NW coal debate centers on jobs, the future of energy
By Erik Siemers
The Port of St. Helens is one proposed site for a coal terminal that would take coal in from rail cars and load it on to ocean-going vessels.
A trio of coal export operations totaling nearly $1 billion in investment is under proposal along the shores of the Columbia River.
Each is vying to become the nation’s first West Coast-based coal export terminal, promising jobs and economic growth to communities that sorely need it.
But as officials representing the project developers — principally Australian coal firm Ambre Energy and Houston-based pipeline and terminal operator Kinder Morgan — conduct public outreach in coming weeks, they’re expected to come under intense scrutiny.
Many public officials and environmental groups are staunchly opposed to the notion of more coal crossing into Oregon.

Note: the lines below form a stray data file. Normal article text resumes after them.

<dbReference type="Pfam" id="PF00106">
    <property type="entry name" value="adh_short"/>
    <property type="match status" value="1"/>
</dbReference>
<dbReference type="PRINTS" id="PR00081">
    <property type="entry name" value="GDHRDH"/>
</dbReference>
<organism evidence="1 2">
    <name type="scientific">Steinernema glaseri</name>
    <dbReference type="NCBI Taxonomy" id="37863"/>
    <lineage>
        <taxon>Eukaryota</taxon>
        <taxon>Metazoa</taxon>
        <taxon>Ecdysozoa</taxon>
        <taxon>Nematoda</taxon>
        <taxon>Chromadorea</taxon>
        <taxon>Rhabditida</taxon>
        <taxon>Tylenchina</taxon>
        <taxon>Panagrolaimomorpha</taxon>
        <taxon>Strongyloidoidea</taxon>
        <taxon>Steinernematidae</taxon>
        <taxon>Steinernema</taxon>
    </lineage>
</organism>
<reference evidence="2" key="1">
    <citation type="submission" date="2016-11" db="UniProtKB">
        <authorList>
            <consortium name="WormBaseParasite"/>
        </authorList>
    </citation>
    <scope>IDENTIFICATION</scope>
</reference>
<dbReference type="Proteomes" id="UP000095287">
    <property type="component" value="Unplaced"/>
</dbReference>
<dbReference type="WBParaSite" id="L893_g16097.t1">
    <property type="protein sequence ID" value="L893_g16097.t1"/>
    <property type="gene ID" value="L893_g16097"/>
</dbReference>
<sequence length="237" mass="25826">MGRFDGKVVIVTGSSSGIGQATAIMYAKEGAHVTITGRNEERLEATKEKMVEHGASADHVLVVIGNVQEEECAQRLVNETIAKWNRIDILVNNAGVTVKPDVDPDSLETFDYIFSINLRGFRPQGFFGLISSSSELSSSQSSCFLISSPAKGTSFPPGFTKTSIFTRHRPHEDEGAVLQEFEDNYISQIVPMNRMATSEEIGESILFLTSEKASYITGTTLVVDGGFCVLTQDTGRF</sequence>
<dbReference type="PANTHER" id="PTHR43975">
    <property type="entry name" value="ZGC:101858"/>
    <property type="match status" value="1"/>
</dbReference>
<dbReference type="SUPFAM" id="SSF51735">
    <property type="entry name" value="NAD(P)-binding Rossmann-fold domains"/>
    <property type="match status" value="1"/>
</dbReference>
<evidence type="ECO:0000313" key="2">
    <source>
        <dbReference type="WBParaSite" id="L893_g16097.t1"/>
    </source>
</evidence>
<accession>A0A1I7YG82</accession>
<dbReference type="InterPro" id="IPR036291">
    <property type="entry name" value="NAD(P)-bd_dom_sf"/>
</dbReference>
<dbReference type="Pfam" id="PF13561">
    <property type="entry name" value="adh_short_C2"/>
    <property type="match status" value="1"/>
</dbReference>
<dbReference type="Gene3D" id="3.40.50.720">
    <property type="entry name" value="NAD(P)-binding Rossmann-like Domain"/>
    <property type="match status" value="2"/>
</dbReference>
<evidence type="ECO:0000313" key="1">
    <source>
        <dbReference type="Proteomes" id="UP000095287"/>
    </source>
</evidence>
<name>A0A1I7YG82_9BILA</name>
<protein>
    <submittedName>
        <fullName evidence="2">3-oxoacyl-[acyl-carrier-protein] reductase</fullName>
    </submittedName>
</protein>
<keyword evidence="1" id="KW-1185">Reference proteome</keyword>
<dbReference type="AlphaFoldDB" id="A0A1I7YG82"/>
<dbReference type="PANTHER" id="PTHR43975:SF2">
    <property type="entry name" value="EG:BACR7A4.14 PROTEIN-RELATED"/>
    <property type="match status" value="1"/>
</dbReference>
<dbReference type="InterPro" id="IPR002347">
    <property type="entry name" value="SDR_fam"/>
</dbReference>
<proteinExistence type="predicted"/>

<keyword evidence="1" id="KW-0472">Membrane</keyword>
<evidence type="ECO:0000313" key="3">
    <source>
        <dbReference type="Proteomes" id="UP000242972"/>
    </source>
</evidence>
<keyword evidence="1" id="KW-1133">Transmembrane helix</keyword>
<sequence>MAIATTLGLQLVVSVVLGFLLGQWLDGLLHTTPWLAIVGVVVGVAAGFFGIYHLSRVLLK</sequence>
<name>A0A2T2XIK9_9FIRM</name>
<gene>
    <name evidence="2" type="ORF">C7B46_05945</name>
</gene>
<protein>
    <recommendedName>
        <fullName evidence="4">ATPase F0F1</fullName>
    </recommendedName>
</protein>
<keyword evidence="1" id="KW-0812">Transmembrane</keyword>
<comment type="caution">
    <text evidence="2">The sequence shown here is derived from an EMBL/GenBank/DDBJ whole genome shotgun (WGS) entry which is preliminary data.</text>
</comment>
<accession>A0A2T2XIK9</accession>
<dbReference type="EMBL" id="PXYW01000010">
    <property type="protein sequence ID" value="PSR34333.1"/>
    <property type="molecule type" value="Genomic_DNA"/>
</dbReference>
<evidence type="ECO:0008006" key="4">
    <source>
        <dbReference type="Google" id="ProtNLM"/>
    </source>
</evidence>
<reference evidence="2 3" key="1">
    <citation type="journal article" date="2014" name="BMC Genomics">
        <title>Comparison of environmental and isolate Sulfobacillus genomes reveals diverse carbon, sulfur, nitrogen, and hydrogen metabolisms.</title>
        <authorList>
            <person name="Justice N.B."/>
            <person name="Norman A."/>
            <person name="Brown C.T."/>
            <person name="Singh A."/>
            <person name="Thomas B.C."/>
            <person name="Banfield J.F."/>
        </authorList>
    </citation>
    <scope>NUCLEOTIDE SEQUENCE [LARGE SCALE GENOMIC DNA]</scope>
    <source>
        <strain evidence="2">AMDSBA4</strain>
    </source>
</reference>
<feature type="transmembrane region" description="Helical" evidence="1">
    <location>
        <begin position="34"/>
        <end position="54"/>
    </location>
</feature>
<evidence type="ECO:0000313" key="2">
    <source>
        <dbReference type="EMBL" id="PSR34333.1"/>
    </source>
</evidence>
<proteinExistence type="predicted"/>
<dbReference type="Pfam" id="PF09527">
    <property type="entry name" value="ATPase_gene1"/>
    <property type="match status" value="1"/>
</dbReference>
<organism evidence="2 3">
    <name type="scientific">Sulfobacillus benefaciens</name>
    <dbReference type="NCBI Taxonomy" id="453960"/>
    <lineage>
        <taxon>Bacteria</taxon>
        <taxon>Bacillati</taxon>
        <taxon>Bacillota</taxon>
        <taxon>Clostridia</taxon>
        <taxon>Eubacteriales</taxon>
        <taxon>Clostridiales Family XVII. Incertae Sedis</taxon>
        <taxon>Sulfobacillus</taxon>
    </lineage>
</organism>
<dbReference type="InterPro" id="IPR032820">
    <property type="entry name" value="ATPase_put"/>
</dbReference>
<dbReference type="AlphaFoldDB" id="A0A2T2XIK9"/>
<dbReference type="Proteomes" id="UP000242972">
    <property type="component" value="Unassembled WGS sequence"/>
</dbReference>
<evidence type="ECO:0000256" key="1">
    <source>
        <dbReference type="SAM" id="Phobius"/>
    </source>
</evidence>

“Gov. (John) Kitzhaber is concerned about a range of unanswered questions about the impact of coal exports on consumers, infrastructure and the environment that should be addressed in a comprehensive way by the federal government before proceeding,” Tim Raphael, a spokesman for the Oregon governor, said in a prepared statement. “The governor is exploring his options to engage and will ensure that any project obeys all state and federal laws to protect public health and the environment.”
Projects are distinct
All three projects have distinctions that set them apart:
• Millennium Bulk Terminals-Longview — an entity owned 62 percent by Ambre Energy’s U.S. division, and 38 percent by St. Louis-based coal firm Arch Coal Inc. — would invest $600 million to turn a former Alcoa smelter near Longview, Wash., into a private coal export terminal with initial capacity of 25 million metric tons. The project would create 300 full-time jobs and another 2,750 in construction and other indirect positions over two years.
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